One day I met the owner of Anthony's Pizza, and he was an undecided voter.  As I asked him what issues had him on the fence, he described quite personally how he was concerned about his business and his family.  But having the opportunity to discuss issues in person had an influence on both of us, and it felt like a piece of our democracy in action.

At another door I met two Asian parents who had voted.  But the name on my list to visit was their 22 year old son Max.  The parents were thrilled to see me, as they obviously had had no success in motivating Max to care about voting.  During my conversation with them, Max appeared on his way out the door.  I was able to talk with him personally, explain the importanct of his vote, and get him to promise to vote on Tuesday….with his parents nodding and smiling the entire time.  I have no way of knowing if Max made it to his polling station, but I can easily imagine thousands of conversations like this, all over the country, that DID make a difference on election day.

If you want to make an impact, do it in person.  If you need to talk with someone about something critically important, sit down with them and talk face to face.  I have felt energized by this learning experience during the campaign, and feel I've learned something important for my business and my life!  I hope you'll consider these lessons as well.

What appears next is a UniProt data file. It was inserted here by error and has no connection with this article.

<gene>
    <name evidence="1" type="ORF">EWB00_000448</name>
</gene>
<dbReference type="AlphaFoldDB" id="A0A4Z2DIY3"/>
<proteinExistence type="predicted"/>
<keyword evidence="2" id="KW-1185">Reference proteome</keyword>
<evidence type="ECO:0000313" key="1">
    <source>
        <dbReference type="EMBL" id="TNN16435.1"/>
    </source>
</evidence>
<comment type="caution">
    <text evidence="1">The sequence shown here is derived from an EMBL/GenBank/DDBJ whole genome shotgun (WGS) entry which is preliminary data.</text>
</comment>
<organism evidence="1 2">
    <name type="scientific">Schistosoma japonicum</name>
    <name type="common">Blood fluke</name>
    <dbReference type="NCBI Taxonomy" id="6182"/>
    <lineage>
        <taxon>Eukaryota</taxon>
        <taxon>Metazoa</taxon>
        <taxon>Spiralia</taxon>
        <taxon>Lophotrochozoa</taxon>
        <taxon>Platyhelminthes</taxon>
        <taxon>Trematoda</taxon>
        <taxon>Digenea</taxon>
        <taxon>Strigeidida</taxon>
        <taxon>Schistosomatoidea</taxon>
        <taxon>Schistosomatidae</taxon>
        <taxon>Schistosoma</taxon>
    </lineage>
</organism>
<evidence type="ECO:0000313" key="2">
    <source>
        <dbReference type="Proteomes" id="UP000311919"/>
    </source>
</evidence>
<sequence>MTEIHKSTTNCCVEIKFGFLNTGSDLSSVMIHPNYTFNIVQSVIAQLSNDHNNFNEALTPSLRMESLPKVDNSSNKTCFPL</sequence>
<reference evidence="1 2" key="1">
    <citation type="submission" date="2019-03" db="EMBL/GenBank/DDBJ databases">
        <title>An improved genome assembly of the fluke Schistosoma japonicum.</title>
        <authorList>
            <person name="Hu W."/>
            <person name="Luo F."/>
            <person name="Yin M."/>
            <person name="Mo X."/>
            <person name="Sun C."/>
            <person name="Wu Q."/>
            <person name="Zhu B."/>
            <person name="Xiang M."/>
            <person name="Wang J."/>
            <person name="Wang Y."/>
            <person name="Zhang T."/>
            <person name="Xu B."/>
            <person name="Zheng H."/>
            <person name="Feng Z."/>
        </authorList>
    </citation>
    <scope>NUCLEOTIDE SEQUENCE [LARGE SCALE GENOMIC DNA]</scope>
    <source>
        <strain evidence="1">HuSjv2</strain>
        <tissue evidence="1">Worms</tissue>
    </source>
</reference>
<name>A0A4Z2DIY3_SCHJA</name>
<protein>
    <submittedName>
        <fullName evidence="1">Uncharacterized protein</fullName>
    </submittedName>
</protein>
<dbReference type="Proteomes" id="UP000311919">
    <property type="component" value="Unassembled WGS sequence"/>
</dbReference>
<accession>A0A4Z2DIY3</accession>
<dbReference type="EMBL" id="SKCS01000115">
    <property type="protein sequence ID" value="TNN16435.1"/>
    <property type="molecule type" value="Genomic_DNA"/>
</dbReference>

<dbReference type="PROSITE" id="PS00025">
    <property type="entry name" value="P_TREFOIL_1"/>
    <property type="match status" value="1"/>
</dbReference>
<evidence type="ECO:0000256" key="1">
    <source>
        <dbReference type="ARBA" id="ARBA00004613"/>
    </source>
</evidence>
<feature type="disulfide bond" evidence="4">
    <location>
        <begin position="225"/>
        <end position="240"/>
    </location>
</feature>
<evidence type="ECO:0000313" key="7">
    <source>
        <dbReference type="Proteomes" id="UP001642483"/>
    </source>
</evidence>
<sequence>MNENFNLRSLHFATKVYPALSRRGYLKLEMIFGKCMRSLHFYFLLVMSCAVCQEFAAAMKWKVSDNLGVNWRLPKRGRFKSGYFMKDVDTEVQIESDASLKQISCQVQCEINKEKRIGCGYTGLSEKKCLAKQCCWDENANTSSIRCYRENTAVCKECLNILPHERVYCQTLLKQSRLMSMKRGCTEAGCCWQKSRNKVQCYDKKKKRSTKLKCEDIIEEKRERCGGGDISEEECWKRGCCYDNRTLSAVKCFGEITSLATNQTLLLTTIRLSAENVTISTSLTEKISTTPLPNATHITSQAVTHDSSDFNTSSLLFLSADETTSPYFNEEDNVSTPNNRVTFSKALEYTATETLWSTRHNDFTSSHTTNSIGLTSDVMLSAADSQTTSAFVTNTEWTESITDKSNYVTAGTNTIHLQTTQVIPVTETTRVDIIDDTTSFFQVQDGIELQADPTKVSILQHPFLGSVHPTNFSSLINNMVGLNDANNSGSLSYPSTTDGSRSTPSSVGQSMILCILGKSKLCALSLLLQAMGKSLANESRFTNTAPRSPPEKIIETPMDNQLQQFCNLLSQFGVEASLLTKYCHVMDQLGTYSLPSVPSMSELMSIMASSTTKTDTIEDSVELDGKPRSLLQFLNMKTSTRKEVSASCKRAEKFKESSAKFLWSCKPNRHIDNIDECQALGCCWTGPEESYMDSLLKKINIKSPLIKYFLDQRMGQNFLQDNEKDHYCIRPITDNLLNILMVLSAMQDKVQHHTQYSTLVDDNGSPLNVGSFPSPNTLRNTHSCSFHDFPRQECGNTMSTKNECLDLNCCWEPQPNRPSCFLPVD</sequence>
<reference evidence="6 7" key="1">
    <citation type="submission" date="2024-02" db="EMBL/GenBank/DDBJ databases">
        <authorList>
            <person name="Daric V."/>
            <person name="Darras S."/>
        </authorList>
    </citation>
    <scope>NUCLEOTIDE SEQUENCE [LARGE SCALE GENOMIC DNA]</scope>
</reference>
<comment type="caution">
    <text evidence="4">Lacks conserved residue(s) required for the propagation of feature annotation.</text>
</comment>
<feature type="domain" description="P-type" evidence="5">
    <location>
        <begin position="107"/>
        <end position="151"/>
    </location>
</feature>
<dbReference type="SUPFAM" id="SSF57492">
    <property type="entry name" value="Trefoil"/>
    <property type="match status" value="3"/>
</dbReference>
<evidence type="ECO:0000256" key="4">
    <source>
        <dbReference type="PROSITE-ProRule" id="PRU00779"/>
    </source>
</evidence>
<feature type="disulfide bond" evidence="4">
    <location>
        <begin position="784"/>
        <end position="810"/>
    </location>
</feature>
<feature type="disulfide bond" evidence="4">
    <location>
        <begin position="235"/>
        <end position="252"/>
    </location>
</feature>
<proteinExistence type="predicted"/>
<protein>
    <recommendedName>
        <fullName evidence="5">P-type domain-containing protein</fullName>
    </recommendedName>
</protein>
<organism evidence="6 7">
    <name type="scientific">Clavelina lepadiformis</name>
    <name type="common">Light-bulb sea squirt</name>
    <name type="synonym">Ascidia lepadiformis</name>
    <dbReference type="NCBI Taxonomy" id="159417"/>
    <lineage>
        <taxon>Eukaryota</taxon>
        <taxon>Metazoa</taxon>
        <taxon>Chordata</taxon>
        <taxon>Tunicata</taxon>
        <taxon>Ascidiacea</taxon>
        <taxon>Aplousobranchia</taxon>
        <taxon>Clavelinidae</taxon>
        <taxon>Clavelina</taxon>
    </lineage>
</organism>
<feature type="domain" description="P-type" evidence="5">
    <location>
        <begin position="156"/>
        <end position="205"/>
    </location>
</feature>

Less Gnashing of Teeth

Wednesday, November 7th, 2012

Today, helpful advice on how to have less gnashing of teeth in your life.

We've all just been through an exhausting political election season, and for those of us living in swing states, we've survived an assault of drama, haranguing, and negative ads that cannot be believed.  There was a time when I would find myself sitting around CLENCHED from head to toe, fit to be tied from all the craziness and things that were being said.  However I realized that I always felt MUCH less upset and powerless when I was trying to DO something about it.

When possible, in situations like this recent poltical season, I try to volunteer as much as I can.  Ultimately the small bit I can do is just a tiny drop in the ocean of all that happens in these campaigns, but in MY life it is huge.  I fee like I'm DOING something, however small, to try to help move forward something I care about.  And this volunteering turns out to be as much about feeling empowered MYSELF as it does about the person or movement I'm trying to help.